Wall Street’s New Trick to Separate You From Your Money?

Kristin Orman By Kristin Orman, Research Analyst, The Oxford Club

Market Trends

Are you over the age of 65? If so, the Financial Industry Regulatory Authority (FINRA) has officially named you a “vulnerable adult.”

You’re now the target of a new rule FINRA has set forth designed to protect “vulnerable adults” from financial exploitation and fraud. It’ll apply if you work with a registered broker or financial advisor to manage your finances.

Before it goes into effect, you must understand how it works and your rights.

Critics of the rule argue that it’s well-intentioned but flawed because it doesn’t mandate training on how to spot financial exploitation. I tend to agree.

I first wrote about this regulation a year ago. At that point, it was just a proposal that FINRA released for public comment.

But the idea’s progressed since then. Right now, the Securities and Exchange Commission is reviewing the rule. Odds are in favor of its approval.

Targeting the Elderly

FINRA’s purpose is to regulate the brokerage industry. But we’ve all heard stories about unscrupulous brokers or have maybe even experienced one firsthand. So it’s clear that there’s still work to be done.

If you have any doubts about the trustworthiness of your broker or advisor, you’ll want to pay close attention.

When Rule 2165 (Financial Exploitation of Specified Adults) gets approved, it’ll permit FINRA members to respond quickly if they reasonably suspect that a senior citizen client is the victim of financial exploitation.

Specifically, it’ll allow them to place “temporary holds on disbursements of funds or securities” from these customers’ accounts. They’ll be able to freeze funds in the client’s account for up to 15 business days.

Keep in mind that the parameters defining what may constitute “a reasonable belief of financial exploitation” are vague… perhaps intentionally so.

The key element is that under the new rule, you could find yourself without access to the funds in your account. At this point, it’s unclear as to what cold, hard evidence a broker would have to supply to meet the “reasonable belief” standard.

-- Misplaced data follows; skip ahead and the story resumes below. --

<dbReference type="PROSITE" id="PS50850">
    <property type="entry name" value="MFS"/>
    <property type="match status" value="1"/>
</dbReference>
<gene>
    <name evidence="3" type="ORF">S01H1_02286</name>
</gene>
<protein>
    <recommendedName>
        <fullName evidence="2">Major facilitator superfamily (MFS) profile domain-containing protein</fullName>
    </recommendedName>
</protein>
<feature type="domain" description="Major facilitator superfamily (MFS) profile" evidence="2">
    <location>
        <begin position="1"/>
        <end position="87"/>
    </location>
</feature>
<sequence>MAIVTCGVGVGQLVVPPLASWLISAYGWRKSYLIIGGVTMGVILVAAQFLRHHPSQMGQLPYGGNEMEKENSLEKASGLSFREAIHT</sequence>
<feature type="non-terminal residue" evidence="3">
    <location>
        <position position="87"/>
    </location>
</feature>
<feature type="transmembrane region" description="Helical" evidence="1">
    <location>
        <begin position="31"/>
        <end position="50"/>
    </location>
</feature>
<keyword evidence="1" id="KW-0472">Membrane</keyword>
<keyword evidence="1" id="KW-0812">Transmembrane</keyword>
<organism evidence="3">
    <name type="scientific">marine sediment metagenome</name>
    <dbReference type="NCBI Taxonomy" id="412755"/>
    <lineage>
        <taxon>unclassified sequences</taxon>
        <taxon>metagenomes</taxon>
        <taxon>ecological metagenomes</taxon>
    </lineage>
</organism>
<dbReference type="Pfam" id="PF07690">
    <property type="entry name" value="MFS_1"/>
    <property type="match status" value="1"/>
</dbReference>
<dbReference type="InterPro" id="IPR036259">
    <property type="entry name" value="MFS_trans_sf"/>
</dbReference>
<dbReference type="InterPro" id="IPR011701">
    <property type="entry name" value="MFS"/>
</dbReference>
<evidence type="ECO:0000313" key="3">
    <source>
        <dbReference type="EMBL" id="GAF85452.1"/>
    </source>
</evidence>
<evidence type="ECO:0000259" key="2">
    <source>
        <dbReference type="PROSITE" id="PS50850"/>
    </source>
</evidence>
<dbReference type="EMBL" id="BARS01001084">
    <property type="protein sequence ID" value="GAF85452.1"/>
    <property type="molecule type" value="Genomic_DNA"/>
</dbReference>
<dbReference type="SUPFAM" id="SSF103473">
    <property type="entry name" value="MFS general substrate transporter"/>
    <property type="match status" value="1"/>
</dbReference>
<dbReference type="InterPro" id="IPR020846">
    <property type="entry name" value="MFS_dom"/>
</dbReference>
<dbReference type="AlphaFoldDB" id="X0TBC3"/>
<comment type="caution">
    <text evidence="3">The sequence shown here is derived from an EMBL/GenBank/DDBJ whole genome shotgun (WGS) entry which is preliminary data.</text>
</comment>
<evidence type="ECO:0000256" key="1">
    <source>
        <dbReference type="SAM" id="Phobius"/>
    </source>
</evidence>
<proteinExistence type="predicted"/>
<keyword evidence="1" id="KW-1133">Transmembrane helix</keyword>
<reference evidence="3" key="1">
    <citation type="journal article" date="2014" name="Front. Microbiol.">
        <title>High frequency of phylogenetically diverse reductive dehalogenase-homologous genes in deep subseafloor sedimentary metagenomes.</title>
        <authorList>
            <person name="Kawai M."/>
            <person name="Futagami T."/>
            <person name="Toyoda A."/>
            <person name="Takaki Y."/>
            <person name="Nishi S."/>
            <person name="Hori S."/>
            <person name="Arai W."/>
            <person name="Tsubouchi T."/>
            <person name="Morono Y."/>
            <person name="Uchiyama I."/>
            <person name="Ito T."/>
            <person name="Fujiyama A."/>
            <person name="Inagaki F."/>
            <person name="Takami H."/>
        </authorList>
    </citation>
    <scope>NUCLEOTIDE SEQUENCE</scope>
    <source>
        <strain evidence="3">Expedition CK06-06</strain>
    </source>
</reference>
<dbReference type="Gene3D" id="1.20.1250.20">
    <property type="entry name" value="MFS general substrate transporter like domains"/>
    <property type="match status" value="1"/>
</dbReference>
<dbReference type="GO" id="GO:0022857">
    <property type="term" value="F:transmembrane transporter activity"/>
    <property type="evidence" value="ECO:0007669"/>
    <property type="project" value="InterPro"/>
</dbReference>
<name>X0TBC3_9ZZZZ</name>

But we know that brokers, advisors and brokerage firms will be required to comply with an internal review of the evidence leading them to believe their client was at risk of financial exploitation. If the investigation supports the belief, the hold may be extended for an additional 10 days.

The firm will have two days to notify the client and anyone else authorized to trade in the client’s account.


You won’t want to be caught off guard by an account hold, so make sure to ask about your firm’s communication procedures regarding the new rule. If there’s no exploitation taking place, it could be a big inconvenience to lose access to your cash.

If you aren’t comfortable with the answer you get from your broker or advisor, it may be time to find another firm. Or take your account in house and manage it yourself.

Who Do You Trust?

The new rule also involves a potential privacy concern you need to be aware of.

It requires that firms make a “reasonable effort” to obtain the name and contact information of a “trusted contact person” for clients over the age of 65.

The firm, broker or advisor may contact that person if they suspect you and your money are being exploited.

What most folks don’t realize is that naming a trusted contact person is optional. It’s not required. Firms will have to ask for it and make a reasonable effort to acquire it, but clients do not have to supply one.

Deciding whether or not to name a trusted contact person will depend on your personal preferences. If your mental acuity is declining, appointing a close family member or friend to look after the well-being of your finances may make sense.

But many folks in their 60s, 70s, 80s and 90s are fully capable on their own. If you fall into this category, you may view a trusted contact person as a violation of your privacy – rather than an additional layer of security.

Just know, the decision is totally up to you.

If you’re not comfortable with your broker potentially sharing your financial information with anyone else, don’t give them a name. It’s easy to circumvent this part of the regulation as long as you know your rights.

Fox Guarding the Henhouse

The financial abuse of seniors is a serious issue. Seniors lose $3 billion a year to fraud.

FINRA gets an “A” for effort when it comes to fighting exploitation, but its new regulations are far from perfect.

I expect we will see more rules and, hopefully, additional investor education in the future.

But until then, now you know how to make the best of the impending regulatory environment.

Good investing,

Kristin